Posted on Apr 25, 2019
Jellie was rescued from the same petting zoo that started The Gentle Barn almost twenty years ago. Once we had moved to Santa Clarita in 2003, Jay drove by the petting zoo to see if conditions were better there, or if they had closed their doors. Sadly, they were still open, and conditions were worse than ever. On the street corner outside the petting zoo stood a young woman with two tiny pot belly pigs in her arms trying to sell them to cars passing by. Jay stopped the car and noticed that the piglets were way too young to be weaned and pleaded with the girl to return them to their mom. The girl insisted on getting rid of them and the mom bred again. After trying all he could think of to reunite the piglets with their mom and have the petting zoo keep them for longer, Jay finally brought the pigs home to The Gentle Barn to be bottle fed, cared for properly, and raised in a safe and loving environment. Both piglets were scared, sunburned to a crisp, and covered in mange.
We named the piggies Jellie and Jasmine and over the next several months Jay and I bottle fed them, healed their sunburn and mange, and held them sleeping in our arms for hours. They soon learned to eat solid food, wag their tails, roll over for tummy rubs, and transfer to the barnyard to run around, make friends, and explore. Jellie and Jasmine lived a great life! They had many other pigs to spend time with, they received much attention and had a great big purpose opening hearts on Sundays and inspiring children in foster care. The two gave out so much hope to kids who had lost parents, felt empty and afraid, and who needed encouragement to bond with their foster families. Jellie and Jasmine were the perfect examples of a hard and painful start that ended with a wonderful loved life.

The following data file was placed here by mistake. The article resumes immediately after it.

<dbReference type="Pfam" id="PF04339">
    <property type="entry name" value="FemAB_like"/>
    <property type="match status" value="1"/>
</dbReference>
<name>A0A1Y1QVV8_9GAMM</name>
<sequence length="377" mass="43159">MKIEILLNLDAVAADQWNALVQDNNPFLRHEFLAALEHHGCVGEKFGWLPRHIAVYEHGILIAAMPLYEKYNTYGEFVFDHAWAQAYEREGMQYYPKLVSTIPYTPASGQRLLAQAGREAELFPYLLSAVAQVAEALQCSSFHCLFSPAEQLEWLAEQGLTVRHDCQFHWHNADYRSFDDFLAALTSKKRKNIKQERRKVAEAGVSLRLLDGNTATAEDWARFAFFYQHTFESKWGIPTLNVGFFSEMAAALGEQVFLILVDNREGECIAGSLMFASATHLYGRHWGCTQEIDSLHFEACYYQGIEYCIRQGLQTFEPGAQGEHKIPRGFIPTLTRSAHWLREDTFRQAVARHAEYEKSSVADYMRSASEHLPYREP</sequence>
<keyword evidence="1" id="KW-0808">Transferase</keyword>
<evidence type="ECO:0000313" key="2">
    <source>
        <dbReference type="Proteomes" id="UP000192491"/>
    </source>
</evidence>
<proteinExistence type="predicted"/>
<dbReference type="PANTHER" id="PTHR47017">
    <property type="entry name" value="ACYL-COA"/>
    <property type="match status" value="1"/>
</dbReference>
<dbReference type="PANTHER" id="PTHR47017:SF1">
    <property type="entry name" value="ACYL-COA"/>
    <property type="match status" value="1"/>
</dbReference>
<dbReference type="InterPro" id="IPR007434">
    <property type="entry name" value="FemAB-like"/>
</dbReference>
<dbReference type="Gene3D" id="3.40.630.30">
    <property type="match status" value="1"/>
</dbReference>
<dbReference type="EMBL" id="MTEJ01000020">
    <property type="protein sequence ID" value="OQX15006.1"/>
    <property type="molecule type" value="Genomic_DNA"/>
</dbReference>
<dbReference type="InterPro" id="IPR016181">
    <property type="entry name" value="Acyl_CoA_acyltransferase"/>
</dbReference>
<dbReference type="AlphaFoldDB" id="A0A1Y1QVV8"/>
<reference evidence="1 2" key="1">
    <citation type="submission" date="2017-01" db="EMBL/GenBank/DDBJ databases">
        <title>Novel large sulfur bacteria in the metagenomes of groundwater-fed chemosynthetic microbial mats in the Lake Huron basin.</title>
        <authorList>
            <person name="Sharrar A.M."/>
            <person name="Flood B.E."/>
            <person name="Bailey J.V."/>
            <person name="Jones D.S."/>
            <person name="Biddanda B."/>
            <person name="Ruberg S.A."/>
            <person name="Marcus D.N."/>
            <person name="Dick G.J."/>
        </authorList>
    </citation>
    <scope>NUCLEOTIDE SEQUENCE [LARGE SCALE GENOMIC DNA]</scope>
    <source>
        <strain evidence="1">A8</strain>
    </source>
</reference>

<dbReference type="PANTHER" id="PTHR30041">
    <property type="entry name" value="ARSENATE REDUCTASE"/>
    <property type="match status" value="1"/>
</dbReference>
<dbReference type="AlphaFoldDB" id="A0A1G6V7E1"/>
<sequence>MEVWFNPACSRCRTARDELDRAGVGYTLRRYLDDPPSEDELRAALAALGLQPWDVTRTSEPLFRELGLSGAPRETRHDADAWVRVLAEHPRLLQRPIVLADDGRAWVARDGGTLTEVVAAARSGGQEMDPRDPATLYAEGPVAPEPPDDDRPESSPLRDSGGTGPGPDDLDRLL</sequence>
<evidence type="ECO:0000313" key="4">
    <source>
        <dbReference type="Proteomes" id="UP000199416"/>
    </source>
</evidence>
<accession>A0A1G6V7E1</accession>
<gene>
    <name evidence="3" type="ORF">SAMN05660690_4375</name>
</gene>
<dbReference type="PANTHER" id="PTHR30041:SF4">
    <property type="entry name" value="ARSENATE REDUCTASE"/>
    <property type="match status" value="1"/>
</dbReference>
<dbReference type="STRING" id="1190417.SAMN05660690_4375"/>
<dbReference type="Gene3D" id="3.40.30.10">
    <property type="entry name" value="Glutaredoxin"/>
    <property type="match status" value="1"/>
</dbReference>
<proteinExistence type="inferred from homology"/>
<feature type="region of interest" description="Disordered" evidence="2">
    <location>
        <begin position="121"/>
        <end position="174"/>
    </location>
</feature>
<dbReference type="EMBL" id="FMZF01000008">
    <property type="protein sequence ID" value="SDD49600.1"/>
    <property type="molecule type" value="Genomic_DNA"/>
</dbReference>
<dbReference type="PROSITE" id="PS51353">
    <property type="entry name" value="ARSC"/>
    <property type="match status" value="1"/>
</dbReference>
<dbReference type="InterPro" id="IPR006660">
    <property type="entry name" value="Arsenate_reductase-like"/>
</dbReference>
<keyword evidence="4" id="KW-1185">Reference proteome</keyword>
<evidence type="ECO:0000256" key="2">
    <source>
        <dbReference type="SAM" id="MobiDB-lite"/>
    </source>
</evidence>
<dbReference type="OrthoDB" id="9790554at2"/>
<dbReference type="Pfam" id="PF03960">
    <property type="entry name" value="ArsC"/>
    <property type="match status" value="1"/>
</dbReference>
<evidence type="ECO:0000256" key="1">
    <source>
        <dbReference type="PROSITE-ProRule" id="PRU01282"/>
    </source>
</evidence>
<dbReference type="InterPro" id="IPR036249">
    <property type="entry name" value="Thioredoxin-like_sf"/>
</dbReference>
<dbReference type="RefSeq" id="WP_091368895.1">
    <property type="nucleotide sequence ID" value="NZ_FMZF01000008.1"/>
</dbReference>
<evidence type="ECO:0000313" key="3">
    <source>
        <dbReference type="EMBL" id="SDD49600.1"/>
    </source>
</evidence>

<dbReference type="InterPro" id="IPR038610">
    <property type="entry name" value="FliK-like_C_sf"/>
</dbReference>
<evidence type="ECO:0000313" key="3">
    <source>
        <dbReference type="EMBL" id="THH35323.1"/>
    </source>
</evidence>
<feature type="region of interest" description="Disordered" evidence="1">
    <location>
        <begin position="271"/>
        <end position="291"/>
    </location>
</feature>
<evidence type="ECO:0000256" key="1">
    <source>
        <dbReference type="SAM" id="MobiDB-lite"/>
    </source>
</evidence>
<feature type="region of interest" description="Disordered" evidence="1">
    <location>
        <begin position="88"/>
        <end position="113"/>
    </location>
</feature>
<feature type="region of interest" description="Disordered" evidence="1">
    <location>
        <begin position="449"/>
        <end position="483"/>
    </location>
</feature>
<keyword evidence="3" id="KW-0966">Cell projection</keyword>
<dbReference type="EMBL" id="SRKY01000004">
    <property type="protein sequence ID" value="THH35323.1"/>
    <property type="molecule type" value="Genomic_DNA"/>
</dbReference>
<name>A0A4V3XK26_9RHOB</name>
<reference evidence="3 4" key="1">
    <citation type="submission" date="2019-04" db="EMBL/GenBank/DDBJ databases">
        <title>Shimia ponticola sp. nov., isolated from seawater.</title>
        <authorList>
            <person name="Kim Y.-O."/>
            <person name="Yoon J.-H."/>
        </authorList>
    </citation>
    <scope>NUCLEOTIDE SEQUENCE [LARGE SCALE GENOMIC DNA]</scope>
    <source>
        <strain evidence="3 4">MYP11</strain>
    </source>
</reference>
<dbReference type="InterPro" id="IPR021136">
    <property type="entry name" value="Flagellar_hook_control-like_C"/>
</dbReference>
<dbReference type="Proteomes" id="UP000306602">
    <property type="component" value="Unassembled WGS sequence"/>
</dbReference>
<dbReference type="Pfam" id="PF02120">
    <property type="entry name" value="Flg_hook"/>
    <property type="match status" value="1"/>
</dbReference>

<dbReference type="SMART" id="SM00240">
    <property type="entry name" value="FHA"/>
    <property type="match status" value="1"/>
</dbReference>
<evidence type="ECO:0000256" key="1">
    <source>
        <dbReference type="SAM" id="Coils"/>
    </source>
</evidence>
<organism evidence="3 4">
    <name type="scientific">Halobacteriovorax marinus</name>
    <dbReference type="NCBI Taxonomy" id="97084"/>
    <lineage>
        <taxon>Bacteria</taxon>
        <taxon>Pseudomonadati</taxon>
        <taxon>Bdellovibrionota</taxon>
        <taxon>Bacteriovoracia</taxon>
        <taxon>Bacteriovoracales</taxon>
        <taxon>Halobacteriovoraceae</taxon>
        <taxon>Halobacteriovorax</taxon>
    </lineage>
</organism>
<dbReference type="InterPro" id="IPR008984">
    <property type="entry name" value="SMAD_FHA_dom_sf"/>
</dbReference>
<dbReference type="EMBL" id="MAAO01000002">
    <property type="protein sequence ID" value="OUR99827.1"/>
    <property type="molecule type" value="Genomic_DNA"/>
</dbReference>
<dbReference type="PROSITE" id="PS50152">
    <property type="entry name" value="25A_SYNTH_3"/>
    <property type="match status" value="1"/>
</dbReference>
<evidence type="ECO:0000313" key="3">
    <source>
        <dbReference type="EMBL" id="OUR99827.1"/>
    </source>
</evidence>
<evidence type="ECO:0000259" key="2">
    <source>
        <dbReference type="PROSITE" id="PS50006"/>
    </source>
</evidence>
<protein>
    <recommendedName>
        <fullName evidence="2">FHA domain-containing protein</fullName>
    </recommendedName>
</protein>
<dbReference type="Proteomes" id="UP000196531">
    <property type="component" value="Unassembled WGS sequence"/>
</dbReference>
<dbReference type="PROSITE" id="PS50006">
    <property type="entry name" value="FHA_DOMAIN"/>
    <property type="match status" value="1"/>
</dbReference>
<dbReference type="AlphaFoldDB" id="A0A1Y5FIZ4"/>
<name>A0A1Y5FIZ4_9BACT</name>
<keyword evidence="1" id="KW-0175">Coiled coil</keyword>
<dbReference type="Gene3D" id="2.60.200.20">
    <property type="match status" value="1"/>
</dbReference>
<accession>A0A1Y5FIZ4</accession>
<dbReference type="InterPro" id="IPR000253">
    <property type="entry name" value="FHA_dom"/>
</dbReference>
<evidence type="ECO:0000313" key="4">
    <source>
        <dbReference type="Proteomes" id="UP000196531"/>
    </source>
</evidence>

We had twelve pot belly pigs when we brought Jellie and Jasmine home and they all played a role in their lives as big sisters, older brothers, and friends. They had pool parties together, sunbathed, and even slept in a big piggy pile at night, cuddled together for warmth and comfort. Jasmine got cancer at age thirteen. We tried everything to extend her time with us, but she passed away a couple of years ago. Over the years the others have all passed away of old age. At fifteen, Jellie is our last little piggy. To support her as she grieves, and to make sure she knows how much we love her, I have volunteers helping me keep her company during the day; reading out loud to her, singing to her, massaging her, and giving her energetic healing. Our turkey Alice and our chicken Mario have been keeping her company as well, often sleeping next to her and helping her heal.
Jellie sleeps a lot, going in and out of a dream state where she most likely communicates and still spends time with Truffles, her last friend who passed away two weeks ago. She accepts her massages gratefully, always rolling over for belly rubs, and eats every morsel of food joyfully. Last Sunday when we celebrated the pigs’ birthdays, Jelly was so happy gobbling up chunks of watermelon, licking the vegan frosting, and insisting that she eat her cake laying down, like a princess.
Why does Jelly make mourning look so easy?! Why do animals have an easier time letting go than we do? It is my belief that animals are less attached to the physical than we tend to be. They enjoy the physical pleasures, don’t get me wrong. They love eating and feeling good in their bodies just like we do. But they know they came from somewhere before they incarnated, and they know that after they are done with this life, they’re going somewhere else. And when they lose loved ones, they know that they haven’t really lost them, they have just traded the physical relationship with them for a spiritual one, but they are still connected. When I feel sad about our animals who have passed on, I try to remember this wisdom shared by our animals. And when I’m missing Truffles I go sit with Jellie in the straw, close my eyes, breath deep, and I can feel Truffles’ joyful and elated spirit all around us. My best teachers have always been animals, they have so much to teach us when we are listening and paying attention. Thank you for listening to them with me!